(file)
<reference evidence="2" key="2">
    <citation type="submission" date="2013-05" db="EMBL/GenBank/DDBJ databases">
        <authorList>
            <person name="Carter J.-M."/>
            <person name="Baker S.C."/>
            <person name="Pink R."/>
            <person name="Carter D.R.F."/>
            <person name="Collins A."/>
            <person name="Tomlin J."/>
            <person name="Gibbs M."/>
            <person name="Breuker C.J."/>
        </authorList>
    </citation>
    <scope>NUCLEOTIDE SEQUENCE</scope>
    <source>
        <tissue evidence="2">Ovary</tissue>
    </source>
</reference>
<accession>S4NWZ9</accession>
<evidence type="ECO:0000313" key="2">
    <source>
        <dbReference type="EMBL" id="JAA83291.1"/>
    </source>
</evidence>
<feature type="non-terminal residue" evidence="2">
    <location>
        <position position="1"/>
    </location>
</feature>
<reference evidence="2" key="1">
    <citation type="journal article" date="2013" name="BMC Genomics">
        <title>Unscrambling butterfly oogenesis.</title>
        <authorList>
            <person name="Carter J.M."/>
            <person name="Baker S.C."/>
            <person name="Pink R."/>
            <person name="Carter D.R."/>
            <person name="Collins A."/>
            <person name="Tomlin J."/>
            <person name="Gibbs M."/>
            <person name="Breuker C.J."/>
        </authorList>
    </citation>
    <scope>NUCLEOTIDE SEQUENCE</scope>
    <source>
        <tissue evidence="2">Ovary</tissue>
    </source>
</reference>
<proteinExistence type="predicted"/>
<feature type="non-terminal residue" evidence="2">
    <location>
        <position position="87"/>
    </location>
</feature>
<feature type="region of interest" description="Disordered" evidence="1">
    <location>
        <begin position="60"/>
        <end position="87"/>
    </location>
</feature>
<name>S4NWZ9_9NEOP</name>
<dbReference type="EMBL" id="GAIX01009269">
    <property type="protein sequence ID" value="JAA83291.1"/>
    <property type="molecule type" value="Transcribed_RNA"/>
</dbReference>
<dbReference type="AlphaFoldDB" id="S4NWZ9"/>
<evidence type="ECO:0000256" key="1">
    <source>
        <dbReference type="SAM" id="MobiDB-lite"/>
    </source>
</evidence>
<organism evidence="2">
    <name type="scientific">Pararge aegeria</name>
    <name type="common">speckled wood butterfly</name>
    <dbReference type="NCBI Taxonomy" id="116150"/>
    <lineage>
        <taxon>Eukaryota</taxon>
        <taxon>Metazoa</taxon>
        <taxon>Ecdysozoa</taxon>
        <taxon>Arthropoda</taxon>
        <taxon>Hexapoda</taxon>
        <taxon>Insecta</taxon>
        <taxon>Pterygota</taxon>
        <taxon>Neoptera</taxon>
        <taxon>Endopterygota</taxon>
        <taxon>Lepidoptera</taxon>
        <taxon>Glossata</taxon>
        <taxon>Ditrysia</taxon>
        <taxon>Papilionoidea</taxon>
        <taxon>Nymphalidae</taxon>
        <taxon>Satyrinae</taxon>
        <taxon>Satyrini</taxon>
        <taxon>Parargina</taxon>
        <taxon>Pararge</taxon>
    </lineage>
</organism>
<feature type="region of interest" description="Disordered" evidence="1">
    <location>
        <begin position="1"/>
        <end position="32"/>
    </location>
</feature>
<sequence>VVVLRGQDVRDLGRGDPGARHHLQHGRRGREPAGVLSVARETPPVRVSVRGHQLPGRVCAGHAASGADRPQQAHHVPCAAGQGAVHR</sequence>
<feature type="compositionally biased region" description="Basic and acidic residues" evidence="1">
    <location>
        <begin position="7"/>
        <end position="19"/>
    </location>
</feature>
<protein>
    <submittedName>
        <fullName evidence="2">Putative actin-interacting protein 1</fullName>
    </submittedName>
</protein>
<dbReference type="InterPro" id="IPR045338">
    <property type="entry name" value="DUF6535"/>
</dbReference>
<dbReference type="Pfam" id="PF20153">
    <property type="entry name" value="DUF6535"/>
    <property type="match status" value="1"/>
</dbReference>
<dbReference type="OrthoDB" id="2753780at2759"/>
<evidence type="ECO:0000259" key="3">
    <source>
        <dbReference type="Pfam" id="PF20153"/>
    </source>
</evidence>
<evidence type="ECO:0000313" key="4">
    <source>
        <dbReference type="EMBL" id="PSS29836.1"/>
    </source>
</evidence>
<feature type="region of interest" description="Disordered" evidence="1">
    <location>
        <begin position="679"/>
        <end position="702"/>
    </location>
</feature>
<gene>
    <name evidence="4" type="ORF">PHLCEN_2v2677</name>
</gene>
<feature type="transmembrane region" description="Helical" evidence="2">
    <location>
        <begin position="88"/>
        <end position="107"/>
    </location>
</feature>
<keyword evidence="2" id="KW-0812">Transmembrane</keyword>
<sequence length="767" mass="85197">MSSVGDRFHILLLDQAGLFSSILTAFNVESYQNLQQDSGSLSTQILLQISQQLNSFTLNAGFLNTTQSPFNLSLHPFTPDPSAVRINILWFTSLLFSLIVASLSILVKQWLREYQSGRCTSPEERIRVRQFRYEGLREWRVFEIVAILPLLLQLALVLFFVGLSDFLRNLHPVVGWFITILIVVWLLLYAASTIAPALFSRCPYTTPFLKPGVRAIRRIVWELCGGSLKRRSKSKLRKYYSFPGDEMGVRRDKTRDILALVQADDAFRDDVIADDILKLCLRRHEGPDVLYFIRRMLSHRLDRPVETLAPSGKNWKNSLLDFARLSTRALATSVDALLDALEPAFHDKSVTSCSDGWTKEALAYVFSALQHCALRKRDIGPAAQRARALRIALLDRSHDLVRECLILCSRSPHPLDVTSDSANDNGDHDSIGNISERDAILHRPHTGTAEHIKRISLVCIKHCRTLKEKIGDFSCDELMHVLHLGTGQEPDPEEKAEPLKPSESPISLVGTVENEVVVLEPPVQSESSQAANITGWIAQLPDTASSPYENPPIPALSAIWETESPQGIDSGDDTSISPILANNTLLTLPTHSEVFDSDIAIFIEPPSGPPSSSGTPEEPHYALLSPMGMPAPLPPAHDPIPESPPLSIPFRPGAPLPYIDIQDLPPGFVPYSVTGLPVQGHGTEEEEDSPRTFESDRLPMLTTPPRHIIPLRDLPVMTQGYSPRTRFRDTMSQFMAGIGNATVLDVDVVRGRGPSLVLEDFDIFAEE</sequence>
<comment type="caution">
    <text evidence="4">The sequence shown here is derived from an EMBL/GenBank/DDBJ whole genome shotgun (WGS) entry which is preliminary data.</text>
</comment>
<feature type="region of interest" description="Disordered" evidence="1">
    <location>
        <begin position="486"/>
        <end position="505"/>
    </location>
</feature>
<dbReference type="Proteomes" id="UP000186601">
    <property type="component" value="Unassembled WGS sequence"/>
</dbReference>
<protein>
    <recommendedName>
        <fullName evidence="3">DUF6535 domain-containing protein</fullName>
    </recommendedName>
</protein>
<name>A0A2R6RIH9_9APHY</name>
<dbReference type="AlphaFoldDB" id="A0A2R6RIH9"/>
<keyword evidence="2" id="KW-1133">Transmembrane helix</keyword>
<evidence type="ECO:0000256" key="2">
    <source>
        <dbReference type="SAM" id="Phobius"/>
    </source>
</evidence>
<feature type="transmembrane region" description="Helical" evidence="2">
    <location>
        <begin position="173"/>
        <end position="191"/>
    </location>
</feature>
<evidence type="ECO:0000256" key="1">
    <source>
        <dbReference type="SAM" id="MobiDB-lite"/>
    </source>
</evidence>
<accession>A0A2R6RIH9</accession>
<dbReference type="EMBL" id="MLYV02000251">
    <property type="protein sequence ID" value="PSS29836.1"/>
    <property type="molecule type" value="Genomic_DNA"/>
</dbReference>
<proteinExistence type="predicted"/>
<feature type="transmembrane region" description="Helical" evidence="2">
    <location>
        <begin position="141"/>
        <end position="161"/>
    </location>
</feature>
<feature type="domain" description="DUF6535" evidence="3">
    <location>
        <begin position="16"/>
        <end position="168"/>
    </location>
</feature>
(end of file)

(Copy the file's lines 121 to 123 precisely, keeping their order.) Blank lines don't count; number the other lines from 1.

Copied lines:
</dbReference>
<dbReference type="OrthoDB" id="2753780at2759"/>
<evidence type="ECO:0000259" key="3">